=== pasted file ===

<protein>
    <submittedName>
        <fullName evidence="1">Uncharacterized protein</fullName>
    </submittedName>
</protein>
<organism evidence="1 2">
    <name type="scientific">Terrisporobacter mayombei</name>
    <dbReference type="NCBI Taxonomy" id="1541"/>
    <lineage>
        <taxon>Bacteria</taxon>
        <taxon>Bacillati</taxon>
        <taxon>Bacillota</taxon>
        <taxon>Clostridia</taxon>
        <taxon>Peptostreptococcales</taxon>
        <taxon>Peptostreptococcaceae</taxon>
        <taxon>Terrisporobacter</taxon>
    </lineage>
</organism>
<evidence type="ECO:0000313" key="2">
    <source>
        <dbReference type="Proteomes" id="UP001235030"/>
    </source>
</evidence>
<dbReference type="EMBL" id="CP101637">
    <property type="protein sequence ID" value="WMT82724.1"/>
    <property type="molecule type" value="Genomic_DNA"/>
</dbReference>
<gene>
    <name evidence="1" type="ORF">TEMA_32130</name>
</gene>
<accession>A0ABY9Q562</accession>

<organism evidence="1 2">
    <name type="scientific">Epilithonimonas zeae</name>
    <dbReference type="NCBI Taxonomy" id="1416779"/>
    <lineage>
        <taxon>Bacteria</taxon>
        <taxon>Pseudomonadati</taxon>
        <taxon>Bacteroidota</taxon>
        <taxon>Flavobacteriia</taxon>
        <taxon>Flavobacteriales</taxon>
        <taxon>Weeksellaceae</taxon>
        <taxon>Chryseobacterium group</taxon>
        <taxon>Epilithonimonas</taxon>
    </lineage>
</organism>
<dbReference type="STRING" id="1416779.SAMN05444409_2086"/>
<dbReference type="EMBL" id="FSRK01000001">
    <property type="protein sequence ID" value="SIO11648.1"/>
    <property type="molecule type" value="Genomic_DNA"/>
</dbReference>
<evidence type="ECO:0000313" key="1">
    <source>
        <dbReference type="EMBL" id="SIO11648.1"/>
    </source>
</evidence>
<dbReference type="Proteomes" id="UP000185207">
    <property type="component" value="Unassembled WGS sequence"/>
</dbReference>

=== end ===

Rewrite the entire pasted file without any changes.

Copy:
<protein>
    <submittedName>
        <fullName evidence="1">Uncharacterized protein</fullName>
    </submittedName>
</protein>
<organism evidence="1 2">
    <name type="scientific">Terrisporobacter mayombei</name>
    <dbReference type="NCBI Taxonomy" id="1541"/>
    <lineage>
        <taxon>Bacteria</taxon>
        <taxon>Bacillati</taxon>
        <taxon>Bacillota</taxon>
        <taxon>Clostridia</taxon>
        <taxon>Peptostreptococcales</taxon>
        <taxon>Peptostreptococcaceae</taxon>
        <taxon>Terrisporobacter</taxon>
    </lineage>
</organism>
<evidence type="ECO:0000313" key="2">
    <source>
        <dbReference type="Proteomes" id="UP001235030"/>
    </source>
</evidence>
<dbReference type="EMBL" id="CP101637">
    <property type="protein sequence ID" value="WMT82724.1"/>
    <property type="molecule type" value="Genomic_DNA"/>
</dbReference>
<gene>
    <name evidence="1" type="ORF">TEMA_32130</name>
</gene>
<accession>A0ABY9Q562</accession>

<organism evidence="1 2">
    <name type="scientific">Epilithonimonas zeae</name>
    <dbReference type="NCBI Taxonomy" id="1416779"/>
    <lineage>
        <taxon>Bacteria</taxon>
        <taxon>Pseudomonadati</taxon>
        <taxon>Bacteroidota</taxon>
        <taxon>Flavobacteriia</taxon>
        <taxon>Flavobacteriales</taxon>
        <taxon>Weeksellaceae</taxon>
        <taxon>Chryseobacterium group</taxon>
        <taxon>Epilithonimonas</taxon>
    </lineage>
</organism>
<dbReference type="STRING" id="1416779.SAMN05444409_2086"/>
<dbReference type="EMBL" id="FSRK01000001">
    <property type="protein sequence ID" value="SIO11648.1"/>
    <property type="molecule type" value="Genomic_DNA"/>
</dbReference>
<evidence type="ECO:0000313" key="1">
    <source>
        <dbReference type="EMBL" id="SIO11648.1"/>
    </source>
</evidence>
<dbReference type="Proteomes" id="UP000185207">
    <property type="component" value="Unassembled WGS sequence"/>
</dbReference>